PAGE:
Previous studies that examined music reception and its identity-defining function focused almost exclusively on young people. No other phase of life seems to be more consumed by the need for music. “During this time there is a significantly increased consumption of music, which is strongly emotionalized and firmly anchored in the youth culture of the same age” (Dollase, 1997, p. 257). What is particularly astonishing is the rapid increase in interest in music around puberty and the equally rapid decline in the middle of the third decade of life (ibid.). In adolescence there is more listening, more talk about music, more information about music is sought and more music is discussed than with the average person in advanced years of life. Dollase (1997, p. 257) believes that one could speak of a real “music phase” or “musical age”, whereby almost every young person is covered in one form or another.

Puberty is the time when peer groups become increasingly important alongside parents. “Friends play an essential role, especially in the areas of finding myself and coping with emotional demands” (Baacke, 1997a, p. 14). So it is also the peer groups in which music is now predominantly heard. Baacke sees in this phase of life the "sensitive years in which the social network of relationships is restructured", and it is precisely here that it is "the music that increasingly not only provides a sound basis for situations, but also offers emotional stimuli or emotional processing aids" (ibid ). For example, a student could withdraw into the soundscape of pop after stress at school. According to Baacke, music is a “part of their existential experience” for young people (ibid.). It is experienced as “a holistic spectrum that spans the world in which the search for the I chooses its orientation pattern” (ibid.).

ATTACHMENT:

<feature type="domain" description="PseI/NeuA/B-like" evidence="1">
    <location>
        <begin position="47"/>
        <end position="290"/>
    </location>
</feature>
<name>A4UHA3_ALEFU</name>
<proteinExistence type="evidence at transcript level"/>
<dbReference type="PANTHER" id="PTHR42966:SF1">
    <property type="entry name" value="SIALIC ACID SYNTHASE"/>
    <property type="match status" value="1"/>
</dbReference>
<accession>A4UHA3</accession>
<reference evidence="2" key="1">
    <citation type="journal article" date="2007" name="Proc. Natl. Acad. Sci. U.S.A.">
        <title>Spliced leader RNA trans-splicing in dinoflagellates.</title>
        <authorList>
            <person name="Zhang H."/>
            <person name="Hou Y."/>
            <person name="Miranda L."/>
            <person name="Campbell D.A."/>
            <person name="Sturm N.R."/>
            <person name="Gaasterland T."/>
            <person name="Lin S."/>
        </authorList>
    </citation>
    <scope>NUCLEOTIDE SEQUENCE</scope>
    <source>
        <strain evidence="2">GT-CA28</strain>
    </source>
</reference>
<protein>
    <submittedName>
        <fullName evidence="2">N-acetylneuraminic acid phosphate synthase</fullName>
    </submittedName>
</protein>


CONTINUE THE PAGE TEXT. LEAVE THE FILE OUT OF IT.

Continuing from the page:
The intensity with which young people turn to certain types of music is "a sign of the depth of their hunger for adventure and at the same time a sign of the lack of opportunities to experience things in our real world" (Jerrentrup, 1997, p. 88). Jerrentrup draws a parallel here to the interest in leisure activities such as "free climbing", "bungee jumping" or "river rafting". One could also say that music functions during this time as “an outlet or compensation for frustrations that result from the limitation of life possibilities” (ibid., P. 89). That would at least explain why mid-twenties[1] the interest in music wanes, because adults who are firmly socialized and have won their place in this system will no longer be able to empathize with this feeling. In this context, Dollase speaks of the "downturn phase" (Dollase, 1997,

P. 360) young people and tries to explain various theses:

- The young adult establishes himself in his job, he starts a family, has other goals and ultimately does not find as much time and opportunity to take part in the music business as intensively as he used to.
- He recognizes that the symbolic and, depending on the class, other functions that he ascribed to music in his youth - as an expression of his attitude to life, to alleviate his problems, to find individuality or even just for relaxation and entertainment, etc. are now unable to cope with the constraints of an established adult life. Music takes on a less significant status - it no longer helps him in life with the same intensity as it used to.